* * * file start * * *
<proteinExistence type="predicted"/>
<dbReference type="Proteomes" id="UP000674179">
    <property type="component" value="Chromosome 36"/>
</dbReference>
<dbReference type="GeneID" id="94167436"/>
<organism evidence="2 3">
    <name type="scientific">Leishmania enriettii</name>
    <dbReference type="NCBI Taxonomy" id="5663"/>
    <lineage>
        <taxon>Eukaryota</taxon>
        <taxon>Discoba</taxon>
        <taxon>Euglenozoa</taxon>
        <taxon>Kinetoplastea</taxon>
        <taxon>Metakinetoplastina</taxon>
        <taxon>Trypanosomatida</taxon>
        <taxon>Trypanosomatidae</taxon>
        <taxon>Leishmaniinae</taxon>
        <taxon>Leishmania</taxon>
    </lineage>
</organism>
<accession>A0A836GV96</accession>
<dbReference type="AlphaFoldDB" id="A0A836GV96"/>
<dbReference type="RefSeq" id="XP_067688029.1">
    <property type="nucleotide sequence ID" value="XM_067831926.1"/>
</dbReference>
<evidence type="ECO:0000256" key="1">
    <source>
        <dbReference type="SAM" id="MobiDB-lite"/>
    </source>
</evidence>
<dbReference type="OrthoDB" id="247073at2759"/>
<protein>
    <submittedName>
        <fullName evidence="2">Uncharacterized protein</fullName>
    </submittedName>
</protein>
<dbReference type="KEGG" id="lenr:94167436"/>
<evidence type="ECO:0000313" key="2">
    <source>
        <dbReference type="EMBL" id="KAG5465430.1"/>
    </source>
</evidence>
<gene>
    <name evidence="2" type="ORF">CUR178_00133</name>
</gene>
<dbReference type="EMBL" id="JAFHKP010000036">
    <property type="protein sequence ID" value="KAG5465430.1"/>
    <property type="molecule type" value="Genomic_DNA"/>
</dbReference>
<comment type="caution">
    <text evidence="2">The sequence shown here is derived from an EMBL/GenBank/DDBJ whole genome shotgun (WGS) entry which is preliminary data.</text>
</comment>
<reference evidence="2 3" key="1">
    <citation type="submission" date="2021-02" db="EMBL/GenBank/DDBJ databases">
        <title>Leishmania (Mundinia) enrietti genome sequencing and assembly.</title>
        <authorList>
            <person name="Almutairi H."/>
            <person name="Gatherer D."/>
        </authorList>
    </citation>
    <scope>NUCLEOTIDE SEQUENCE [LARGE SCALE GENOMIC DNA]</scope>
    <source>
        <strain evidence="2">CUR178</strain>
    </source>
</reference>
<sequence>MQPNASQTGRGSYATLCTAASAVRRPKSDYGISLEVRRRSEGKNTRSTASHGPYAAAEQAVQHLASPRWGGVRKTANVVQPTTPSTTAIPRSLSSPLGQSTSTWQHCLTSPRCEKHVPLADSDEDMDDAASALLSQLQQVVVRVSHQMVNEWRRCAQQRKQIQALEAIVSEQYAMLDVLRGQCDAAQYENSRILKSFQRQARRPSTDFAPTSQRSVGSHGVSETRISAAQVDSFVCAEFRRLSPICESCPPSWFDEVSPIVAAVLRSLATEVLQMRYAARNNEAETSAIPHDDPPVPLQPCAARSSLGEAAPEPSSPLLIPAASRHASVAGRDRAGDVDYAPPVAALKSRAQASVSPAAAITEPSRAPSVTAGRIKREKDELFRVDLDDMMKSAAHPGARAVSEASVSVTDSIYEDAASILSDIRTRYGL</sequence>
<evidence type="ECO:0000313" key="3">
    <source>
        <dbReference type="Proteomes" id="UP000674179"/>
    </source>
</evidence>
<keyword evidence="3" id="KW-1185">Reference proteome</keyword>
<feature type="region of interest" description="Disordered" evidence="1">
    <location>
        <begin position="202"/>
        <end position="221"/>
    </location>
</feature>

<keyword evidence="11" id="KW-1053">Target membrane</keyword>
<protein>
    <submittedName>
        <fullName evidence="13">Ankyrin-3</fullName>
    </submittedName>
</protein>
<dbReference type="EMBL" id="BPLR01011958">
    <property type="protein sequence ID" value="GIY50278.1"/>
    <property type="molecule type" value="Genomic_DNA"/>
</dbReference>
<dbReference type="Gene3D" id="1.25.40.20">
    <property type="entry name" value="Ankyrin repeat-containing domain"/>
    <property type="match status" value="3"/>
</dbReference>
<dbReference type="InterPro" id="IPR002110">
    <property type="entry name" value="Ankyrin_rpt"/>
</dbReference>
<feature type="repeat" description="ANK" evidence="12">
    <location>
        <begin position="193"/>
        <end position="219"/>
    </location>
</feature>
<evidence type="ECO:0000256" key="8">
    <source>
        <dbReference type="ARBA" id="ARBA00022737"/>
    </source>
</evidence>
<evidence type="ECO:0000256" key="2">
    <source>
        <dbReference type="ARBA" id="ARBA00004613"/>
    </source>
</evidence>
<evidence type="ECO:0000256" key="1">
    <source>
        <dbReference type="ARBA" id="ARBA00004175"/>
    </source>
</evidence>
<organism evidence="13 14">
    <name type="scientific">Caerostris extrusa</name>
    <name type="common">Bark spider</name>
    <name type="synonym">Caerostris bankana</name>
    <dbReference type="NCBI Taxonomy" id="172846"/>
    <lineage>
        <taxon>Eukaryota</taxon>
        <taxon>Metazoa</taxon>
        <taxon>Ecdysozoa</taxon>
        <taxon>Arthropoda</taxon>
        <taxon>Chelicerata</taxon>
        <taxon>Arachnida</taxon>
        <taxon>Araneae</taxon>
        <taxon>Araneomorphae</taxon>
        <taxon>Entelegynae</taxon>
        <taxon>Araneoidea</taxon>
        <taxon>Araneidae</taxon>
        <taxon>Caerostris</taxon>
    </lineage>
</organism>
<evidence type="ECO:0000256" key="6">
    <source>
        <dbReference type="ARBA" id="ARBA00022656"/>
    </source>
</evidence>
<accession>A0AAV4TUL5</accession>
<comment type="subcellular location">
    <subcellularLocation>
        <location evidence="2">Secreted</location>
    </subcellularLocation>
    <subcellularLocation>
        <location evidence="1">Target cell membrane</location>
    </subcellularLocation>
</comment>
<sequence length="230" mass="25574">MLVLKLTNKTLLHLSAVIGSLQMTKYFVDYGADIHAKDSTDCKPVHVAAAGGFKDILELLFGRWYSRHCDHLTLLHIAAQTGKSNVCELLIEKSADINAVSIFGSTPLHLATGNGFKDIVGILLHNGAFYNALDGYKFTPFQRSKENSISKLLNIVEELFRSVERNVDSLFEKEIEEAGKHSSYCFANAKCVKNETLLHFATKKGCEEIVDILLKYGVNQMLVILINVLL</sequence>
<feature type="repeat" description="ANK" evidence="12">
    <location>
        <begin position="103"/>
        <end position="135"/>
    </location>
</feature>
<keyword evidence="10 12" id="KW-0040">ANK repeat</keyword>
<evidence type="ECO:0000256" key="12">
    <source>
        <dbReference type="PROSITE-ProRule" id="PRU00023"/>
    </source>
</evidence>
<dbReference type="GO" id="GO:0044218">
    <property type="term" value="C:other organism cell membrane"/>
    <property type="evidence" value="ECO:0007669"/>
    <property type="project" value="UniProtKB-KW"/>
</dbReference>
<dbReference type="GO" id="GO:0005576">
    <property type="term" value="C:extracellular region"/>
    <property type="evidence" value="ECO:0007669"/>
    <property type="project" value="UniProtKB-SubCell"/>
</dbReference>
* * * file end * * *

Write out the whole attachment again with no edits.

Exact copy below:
<proteinExistence type="predicted"/>
<dbReference type="Proteomes" id="UP000674179">
    <property type="component" value="Chromosome 36"/>
</dbReference>
<dbReference type="GeneID" id="94167436"/>
<organism evidence="2 3">
    <name type="scientific">Leishmania enriettii</name>
    <dbReference type="NCBI Taxonomy" id="5663"/>
    <lineage>
        <taxon>Eukaryota</taxon>
        <taxon>Discoba</taxon>
        <taxon>Euglenozoa</taxon>
        <taxon>Kinetoplastea</taxon>
        <taxon>Metakinetoplastina</taxon>
        <taxon>Trypanosomatida</taxon>
        <taxon>Trypanosomatidae</taxon>
        <taxon>Leishmaniinae</taxon>
        <taxon>Leishmania</taxon>
    </lineage>
</organism>
<accession>A0A836GV96</accession>
<dbReference type="AlphaFoldDB" id="A0A836GV96"/>
<dbReference type="RefSeq" id="XP_067688029.1">
    <property type="nucleotide sequence ID" value="XM_067831926.1"/>
</dbReference>
<evidence type="ECO:0000256" key="1">
    <source>
        <dbReference type="SAM" id="MobiDB-lite"/>
    </source>
</evidence>
<dbReference type="OrthoDB" id="247073at2759"/>
<protein>
    <submittedName>
        <fullName evidence="2">Uncharacterized protein</fullName>
    </submittedName>
</protein>
<dbReference type="KEGG" id="lenr:94167436"/>
<evidence type="ECO:0000313" key="2">
    <source>
        <dbReference type="EMBL" id="KAG5465430.1"/>
    </source>
</evidence>
<gene>
    <name evidence="2" type="ORF">CUR178_00133</name>
</gene>
<dbReference type="EMBL" id="JAFHKP010000036">
    <property type="protein sequence ID" value="KAG5465430.1"/>
    <property type="molecule type" value="Genomic_DNA"/>
</dbReference>
<comment type="caution">
    <text evidence="2">The sequence shown here is derived from an EMBL/GenBank/DDBJ whole genome shotgun (WGS) entry which is preliminary data.</text>
</comment>
<reference evidence="2 3" key="1">
    <citation type="submission" date="2021-02" db="EMBL/GenBank/DDBJ databases">
        <title>Leishmania (Mundinia) enrietti genome sequencing and assembly.</title>
        <authorList>
            <person name="Almutairi H."/>
            <person name="Gatherer D."/>
        </authorList>
    </citation>
    <scope>NUCLEOTIDE SEQUENCE [LARGE SCALE GENOMIC DNA]</scope>
    <source>
        <strain evidence="2">CUR178</strain>
    </source>
</reference>
<sequence>MQPNASQTGRGSYATLCTAASAVRRPKSDYGISLEVRRRSEGKNTRSTASHGPYAAAEQAVQHLASPRWGGVRKTANVVQPTTPSTTAIPRSLSSPLGQSTSTWQHCLTSPRCEKHVPLADSDEDMDDAASALLSQLQQVVVRVSHQMVNEWRRCAQQRKQIQALEAIVSEQYAMLDVLRGQCDAAQYENSRILKSFQRQARRPSTDFAPTSQRSVGSHGVSETRISAAQVDSFVCAEFRRLSPICESCPPSWFDEVSPIVAAVLRSLATEVLQMRYAARNNEAETSAIPHDDPPVPLQPCAARSSLGEAAPEPSSPLLIPAASRHASVAGRDRAGDVDYAPPVAALKSRAQASVSPAAAITEPSRAPSVTAGRIKREKDELFRVDLDDMMKSAAHPGARAVSEASVSVTDSIYEDAASILSDIRTRYGL</sequence>
<evidence type="ECO:0000313" key="3">
    <source>
        <dbReference type="Proteomes" id="UP000674179"/>
    </source>
</evidence>
<keyword evidence="3" id="KW-1185">Reference proteome</keyword>
<feature type="region of interest" description="Disordered" evidence="1">
    <location>
        <begin position="202"/>
        <end position="221"/>
    </location>
</feature>

<keyword evidence="11" id="KW-1053">Target membrane</keyword>
<protein>
    <submittedName>
        <fullName evidence="13">Ankyrin-3</fullName>
    </submittedName>
</protein>
<dbReference type="EMBL" id="BPLR01011958">
    <property type="protein sequence ID" value="GIY50278.1"/>
    <property type="molecule type" value="Genomic_DNA"/>
</dbReference>
<dbReference type="Gene3D" id="1.25.40.20">
    <property type="entry name" value="Ankyrin repeat-containing domain"/>
    <property type="match status" value="3"/>
</dbReference>
<dbReference type="InterPro" id="IPR002110">
    <property type="entry name" value="Ankyrin_rpt"/>
</dbReference>
<feature type="repeat" description="ANK" evidence="12">
    <location>
        <begin position="193"/>
        <end position="219"/>
    </location>
</feature>
<evidence type="ECO:0000256" key="8">
    <source>
        <dbReference type="ARBA" id="ARBA00022737"/>
    </source>
</evidence>
<evidence type="ECO:0000256" key="2">
    <source>
        <dbReference type="ARBA" id="ARBA00004613"/>
    </source>
</evidence>
<evidence type="ECO:0000256" key="1">
    <source>
        <dbReference type="ARBA" id="ARBA00004175"/>
    </source>
</evidence>
<organism evidence="13 14">
    <name type="scientific">Caerostris extrusa</name>
    <name type="common">Bark spider</name>
    <name type="synonym">Caerostris bankana</name>
    <dbReference type="NCBI Taxonomy" id="172846"/>
    <lineage>
        <taxon>Eukaryota</taxon>
        <taxon>Metazoa</taxon>
        <taxon>Ecdysozoa</taxon>
        <taxon>Arthropoda</taxon>
        <taxon>Chelicerata</taxon>
        <taxon>Arachnida</taxon>
        <taxon>Araneae</taxon>
        <taxon>Araneomorphae</taxon>
        <taxon>Entelegynae</taxon>
        <taxon>Araneoidea</taxon>
        <taxon>Araneidae</taxon>
        <taxon>Caerostris</taxon>
    </lineage>
</organism>
<evidence type="ECO:0000256" key="6">
    <source>
        <dbReference type="ARBA" id="ARBA00022656"/>
    </source>
</evidence>
<accession>A0AAV4TUL5</accession>
<comment type="subcellular location">
    <subcellularLocation>
        <location evidence="2">Secreted</location>
    </subcellularLocation>
    <subcellularLocation>
        <location evidence="1">Target cell membrane</location>
    </subcellularLocation>
</comment>
<sequence length="230" mass="25574">MLVLKLTNKTLLHLSAVIGSLQMTKYFVDYGADIHAKDSTDCKPVHVAAAGGFKDILELLFGRWYSRHCDHLTLLHIAAQTGKSNVCELLIEKSADINAVSIFGSTPLHLATGNGFKDIVGILLHNGAFYNALDGYKFTPFQRSKENSISKLLNIVEELFRSVERNVDSLFEKEIEEAGKHSSYCFANAKCVKNETLLHFATKKGCEEIVDILLKYGVNQMLVILINVLL</sequence>
<feature type="repeat" description="ANK" evidence="12">
    <location>
        <begin position="103"/>
        <end position="135"/>
    </location>
</feature>
<keyword evidence="10 12" id="KW-0040">ANK repeat</keyword>
<evidence type="ECO:0000256" key="12">
    <source>
        <dbReference type="PROSITE-ProRule" id="PRU00023"/>
    </source>
</evidence>
<dbReference type="GO" id="GO:0044218">
    <property type="term" value="C:other organism cell membrane"/>
    <property type="evidence" value="ECO:0007669"/>
    <property type="project" value="UniProtKB-KW"/>
</dbReference>
<dbReference type="GO" id="GO:0005576">
    <property type="term" value="C:extracellular region"/>
    <property type="evidence" value="ECO:0007669"/>
    <property type="project" value="UniProtKB-SubCell"/>
</dbReference>